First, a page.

Professional Red Hat Enterprise Linux 3
Professional Red Hat Enterprise Linux 3 is a complete professional guide to setting up, configuring, and deploying Red Hat Enterprise Linux in the corporate production environment. The book focuses on Enterprise Server and Advanced Server features, including the key areas of high availability with the Red Hat Cluster Suite, Red Hat Network Control Center, and Red Hat Enterprise applications such as the Content Management System and portal server. Other key unique features include kernel tuning for various performance profiles; advanced Apache configuration; Tux installation/maintenance; building high-performance FTP servers; building high-performance mail servers (which means replacing Sendmail); Mailing list management; how to efficiently add, remove, or modify 100 users at the same time; and a discussion of disk quota management and monitoring.
What does this book cover?
The key features of the book include the following:
- How to install and setup RHEL 3
- How to deploy RHEL 3 in production environment
- How to manage an RHEL system using Perl and shell scripting
- Advanced administration tools
- How to use Red Hat network service
- Details on installation and setup of security tools
- Ability to use and deploy High Availability solutions provided with RHEL 3
- Performance tuning
- How to use monitoring tools
- Ability to use RHEL to provide scalable infrastructure solutions.
Chapter 1: RHEL 3 Basics.
Chapter 2: Using Red Hat Network.
Chapter 3: The File System.
Chapter 4: Storage Management.
Chapter 5: High Availability: Ensuring You’re Always Up.
Chapter 6: Red Hat Enterprise Applications.
Chapter 7: System Administration.
Chapter 8: Building Web Server Services.
Chapter 9: Building Remote Access Services.
Chapter 10: Building Print Services.
Chapter 11: Building File Sharing Services.
Chapter 12: Building Enterprise Email Services.
Chapter 13: Building DNS & LDAP Services.
Chapter 14: Advanced System Administration.
Chapter 15: RHEL 3 Security.
Chapter 16: Managing Your System with Perl and Shell Scripting.
Chapter 17: Where to Now?
Appendix A: Installing RHEL 3.
Appendix B: Installing Software.
Mohammed J. Kabir is CEO and founder of EVOKNOW, Inc. His company (www.evoknow.com) develops software using LAMP (Linux, Apache, MySQL, and PHP), Java, and C++. It specializes in custom software development and offers security consulting services to many companies around the globe.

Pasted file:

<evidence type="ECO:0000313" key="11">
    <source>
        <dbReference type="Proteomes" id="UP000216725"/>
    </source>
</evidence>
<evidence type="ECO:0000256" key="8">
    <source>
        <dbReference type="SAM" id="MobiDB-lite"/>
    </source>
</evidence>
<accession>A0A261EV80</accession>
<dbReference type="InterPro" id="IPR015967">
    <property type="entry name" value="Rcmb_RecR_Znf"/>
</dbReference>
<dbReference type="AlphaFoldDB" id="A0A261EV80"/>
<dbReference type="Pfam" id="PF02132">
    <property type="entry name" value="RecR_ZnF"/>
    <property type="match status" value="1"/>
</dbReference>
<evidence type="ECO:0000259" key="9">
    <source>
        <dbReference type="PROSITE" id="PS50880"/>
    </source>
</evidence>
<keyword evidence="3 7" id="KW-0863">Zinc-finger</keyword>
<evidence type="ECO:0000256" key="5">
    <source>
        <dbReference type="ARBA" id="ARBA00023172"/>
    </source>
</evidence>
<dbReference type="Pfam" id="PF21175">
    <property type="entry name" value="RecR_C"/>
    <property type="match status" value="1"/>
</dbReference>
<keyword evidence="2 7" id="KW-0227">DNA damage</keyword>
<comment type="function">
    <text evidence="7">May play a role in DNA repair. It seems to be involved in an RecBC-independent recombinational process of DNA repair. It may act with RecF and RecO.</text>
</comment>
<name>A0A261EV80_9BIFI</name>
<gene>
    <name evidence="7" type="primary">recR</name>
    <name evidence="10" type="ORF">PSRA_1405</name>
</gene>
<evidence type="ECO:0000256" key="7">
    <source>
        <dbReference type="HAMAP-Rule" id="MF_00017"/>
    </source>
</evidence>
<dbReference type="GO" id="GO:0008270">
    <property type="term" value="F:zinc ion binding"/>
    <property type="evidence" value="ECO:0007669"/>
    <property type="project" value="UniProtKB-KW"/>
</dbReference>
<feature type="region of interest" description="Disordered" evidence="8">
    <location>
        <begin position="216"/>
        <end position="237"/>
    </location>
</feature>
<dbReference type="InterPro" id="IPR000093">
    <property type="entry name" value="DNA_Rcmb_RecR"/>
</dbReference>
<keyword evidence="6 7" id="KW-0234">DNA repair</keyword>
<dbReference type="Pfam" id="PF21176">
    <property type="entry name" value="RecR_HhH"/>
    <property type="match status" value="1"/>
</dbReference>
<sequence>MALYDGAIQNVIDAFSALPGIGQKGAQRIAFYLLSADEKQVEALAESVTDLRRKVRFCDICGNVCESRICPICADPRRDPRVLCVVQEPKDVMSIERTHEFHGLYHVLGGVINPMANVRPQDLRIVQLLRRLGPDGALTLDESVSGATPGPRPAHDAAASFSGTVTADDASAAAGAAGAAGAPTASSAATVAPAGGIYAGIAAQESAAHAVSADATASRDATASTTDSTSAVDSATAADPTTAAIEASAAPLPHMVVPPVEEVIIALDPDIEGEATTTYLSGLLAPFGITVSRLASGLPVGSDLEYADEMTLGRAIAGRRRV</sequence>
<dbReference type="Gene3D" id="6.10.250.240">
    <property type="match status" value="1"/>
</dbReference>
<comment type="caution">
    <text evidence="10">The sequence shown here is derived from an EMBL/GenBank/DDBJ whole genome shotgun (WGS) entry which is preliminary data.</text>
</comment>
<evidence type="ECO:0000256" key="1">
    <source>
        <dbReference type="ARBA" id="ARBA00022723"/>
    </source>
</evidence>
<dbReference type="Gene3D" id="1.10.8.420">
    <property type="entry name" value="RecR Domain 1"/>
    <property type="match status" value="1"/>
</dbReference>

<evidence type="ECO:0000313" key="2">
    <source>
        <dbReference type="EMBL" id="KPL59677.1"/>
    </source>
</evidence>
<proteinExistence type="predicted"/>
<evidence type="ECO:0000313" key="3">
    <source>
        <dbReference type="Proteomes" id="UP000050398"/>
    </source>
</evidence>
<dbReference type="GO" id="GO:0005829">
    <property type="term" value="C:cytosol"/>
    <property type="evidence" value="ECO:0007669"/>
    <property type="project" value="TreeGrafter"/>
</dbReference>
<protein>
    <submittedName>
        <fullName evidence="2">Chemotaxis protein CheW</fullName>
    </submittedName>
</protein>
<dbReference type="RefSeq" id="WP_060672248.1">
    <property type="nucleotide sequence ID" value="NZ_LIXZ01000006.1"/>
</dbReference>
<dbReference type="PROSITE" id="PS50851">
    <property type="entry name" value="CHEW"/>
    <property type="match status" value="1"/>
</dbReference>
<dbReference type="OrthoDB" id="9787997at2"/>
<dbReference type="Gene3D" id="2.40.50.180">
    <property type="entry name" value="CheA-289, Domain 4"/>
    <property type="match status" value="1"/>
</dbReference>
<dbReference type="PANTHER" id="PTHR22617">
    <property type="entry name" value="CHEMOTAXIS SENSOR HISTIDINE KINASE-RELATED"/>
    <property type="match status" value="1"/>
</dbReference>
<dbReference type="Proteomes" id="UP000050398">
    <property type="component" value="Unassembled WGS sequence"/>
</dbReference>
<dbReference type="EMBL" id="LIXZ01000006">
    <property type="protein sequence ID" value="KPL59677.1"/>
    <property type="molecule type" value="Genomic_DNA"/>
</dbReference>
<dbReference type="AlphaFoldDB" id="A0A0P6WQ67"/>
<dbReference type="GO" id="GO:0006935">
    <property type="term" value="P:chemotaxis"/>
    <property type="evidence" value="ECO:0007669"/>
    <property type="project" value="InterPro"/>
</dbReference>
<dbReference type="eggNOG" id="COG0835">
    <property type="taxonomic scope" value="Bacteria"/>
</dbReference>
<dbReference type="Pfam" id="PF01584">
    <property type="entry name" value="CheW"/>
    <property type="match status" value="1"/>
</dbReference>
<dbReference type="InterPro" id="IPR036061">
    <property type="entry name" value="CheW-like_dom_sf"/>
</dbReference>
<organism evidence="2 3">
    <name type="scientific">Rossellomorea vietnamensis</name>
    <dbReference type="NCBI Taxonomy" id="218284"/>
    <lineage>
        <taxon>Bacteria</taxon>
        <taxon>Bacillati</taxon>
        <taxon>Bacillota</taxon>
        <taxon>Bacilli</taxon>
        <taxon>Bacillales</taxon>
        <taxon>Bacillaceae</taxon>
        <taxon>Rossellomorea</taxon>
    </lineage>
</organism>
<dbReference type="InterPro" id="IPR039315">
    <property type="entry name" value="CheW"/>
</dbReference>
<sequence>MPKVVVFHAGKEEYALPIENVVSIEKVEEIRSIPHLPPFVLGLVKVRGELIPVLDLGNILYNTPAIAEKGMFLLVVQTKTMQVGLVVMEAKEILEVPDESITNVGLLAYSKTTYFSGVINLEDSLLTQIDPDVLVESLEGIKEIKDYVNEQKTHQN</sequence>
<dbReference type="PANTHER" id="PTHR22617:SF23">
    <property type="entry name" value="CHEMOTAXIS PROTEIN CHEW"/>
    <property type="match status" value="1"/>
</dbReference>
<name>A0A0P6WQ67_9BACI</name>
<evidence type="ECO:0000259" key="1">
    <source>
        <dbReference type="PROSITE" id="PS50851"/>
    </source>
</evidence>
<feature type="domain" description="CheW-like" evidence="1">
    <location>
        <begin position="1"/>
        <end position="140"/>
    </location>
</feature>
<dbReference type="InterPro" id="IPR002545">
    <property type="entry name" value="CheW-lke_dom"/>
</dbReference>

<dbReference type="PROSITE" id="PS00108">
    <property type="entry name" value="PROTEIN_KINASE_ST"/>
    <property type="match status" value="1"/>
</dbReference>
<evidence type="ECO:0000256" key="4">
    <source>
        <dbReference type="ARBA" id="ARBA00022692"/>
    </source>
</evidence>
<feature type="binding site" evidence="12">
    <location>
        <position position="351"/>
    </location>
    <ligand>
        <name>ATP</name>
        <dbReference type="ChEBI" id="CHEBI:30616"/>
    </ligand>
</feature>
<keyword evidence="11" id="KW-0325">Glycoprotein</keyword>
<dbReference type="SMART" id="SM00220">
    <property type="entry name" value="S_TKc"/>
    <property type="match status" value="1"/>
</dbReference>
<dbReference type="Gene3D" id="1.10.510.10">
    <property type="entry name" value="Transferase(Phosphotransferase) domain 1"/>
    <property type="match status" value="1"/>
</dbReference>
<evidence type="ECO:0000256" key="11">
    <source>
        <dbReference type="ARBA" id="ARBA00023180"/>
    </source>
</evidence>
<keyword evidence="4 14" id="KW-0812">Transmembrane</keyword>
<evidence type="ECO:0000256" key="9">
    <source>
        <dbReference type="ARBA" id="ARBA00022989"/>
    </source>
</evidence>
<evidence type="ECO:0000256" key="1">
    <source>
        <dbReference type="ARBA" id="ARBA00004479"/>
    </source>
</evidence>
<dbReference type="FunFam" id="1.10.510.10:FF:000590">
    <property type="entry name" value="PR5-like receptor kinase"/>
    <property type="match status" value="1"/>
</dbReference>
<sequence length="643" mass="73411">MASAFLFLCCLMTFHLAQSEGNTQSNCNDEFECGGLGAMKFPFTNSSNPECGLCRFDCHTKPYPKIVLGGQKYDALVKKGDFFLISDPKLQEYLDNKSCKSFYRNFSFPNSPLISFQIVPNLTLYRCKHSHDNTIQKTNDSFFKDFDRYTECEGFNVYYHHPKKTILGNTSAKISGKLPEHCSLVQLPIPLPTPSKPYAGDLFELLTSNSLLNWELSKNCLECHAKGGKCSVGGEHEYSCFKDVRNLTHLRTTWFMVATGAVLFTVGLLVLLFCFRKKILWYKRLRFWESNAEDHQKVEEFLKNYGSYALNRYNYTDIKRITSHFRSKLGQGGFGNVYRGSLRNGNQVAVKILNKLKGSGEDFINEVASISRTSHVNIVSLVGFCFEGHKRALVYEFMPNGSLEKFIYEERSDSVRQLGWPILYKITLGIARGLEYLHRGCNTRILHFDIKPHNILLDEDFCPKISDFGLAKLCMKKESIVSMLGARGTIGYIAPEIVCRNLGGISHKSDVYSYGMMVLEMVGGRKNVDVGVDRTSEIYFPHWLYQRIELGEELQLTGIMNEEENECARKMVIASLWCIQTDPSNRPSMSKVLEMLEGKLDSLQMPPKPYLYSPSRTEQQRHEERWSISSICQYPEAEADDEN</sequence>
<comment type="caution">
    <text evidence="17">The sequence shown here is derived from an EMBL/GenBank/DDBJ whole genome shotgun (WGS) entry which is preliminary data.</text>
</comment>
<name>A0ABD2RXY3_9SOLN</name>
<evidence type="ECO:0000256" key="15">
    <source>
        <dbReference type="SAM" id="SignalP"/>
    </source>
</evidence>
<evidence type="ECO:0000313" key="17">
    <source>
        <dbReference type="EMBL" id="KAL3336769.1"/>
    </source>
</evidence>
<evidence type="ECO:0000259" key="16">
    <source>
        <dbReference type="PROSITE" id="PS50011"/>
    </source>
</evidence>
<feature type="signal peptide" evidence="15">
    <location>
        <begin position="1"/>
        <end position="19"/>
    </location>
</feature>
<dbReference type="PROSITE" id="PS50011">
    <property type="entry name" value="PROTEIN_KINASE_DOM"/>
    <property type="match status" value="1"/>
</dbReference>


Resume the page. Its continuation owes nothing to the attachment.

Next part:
When he is not busy managing software projects or writing books, Kabir enjoys riding mountain bikes and watching sci-fi movies. Kabir studied computer engineering at California State University, Sacramento, and is also the author of Apache Server 2 Bible, Apache Server Administrator’s Handbook, and Red Hat Server 8. You can contact Kabir via email at email@example.com.
Peter Norton has been working with Unix and Linux for over a decade. He has worked at companies large and small solving problems with Linux. He is an officer of the New York Linux Users group, and can be found on the nylug-talk mailing list. He currently works for a large company in New York City. He’s a vegetarian who enjoys playing capoeira angola, drinking German beer, learning Portuguese, indoor rock climbing, and sunshine.
Nathan A. Good is a software engineer, author, and all-around computer nerd living in the Twin Cities area in Minnesota. His computer expertise can best be described as “jack of all trades, master of none.” He has been administering and using Red Hat Linux boxes since RH 5, and has used many other distributions as well. He has also administered Sun, HP-UX, and AIX servers, and Windows servers and PCs.
Nathan has done programming in Java, Perl, PHP, C, C# and ASP.NET, and Bash shell scripting. He’s also worked with Delphi, but he doesn’t tell anyone.
Tony Steidler-Dennison is a freelance PHP/MySQL developer and longtime Red Hat Linux user. His coding credits encompass a wide range of applications, including robotic telescope control software, online personal information management tools, and online job site spidering. As an author, he was the original editor of “Lockernome’s Penguin Shell” newsletter and contributes frequently to Linux Journal. He’s also dabbled in the political arena, serving as the principal PHP/MySQL developer for the Wesley Clark for President campaign in 2003–2004.
|Supplementary Material Discussing LDAP
Download the supplementary Chapter discussing LDAP and the accompanying figures for the chapter. To use this file, download it to your local machine and unzip it. Windows users can use the Windows built-in ZIP utilities or a 3rd party utility like WinZip. Be sure to use the correct option in your ZIP utility to preserve the directory structure when decompressing the archive.
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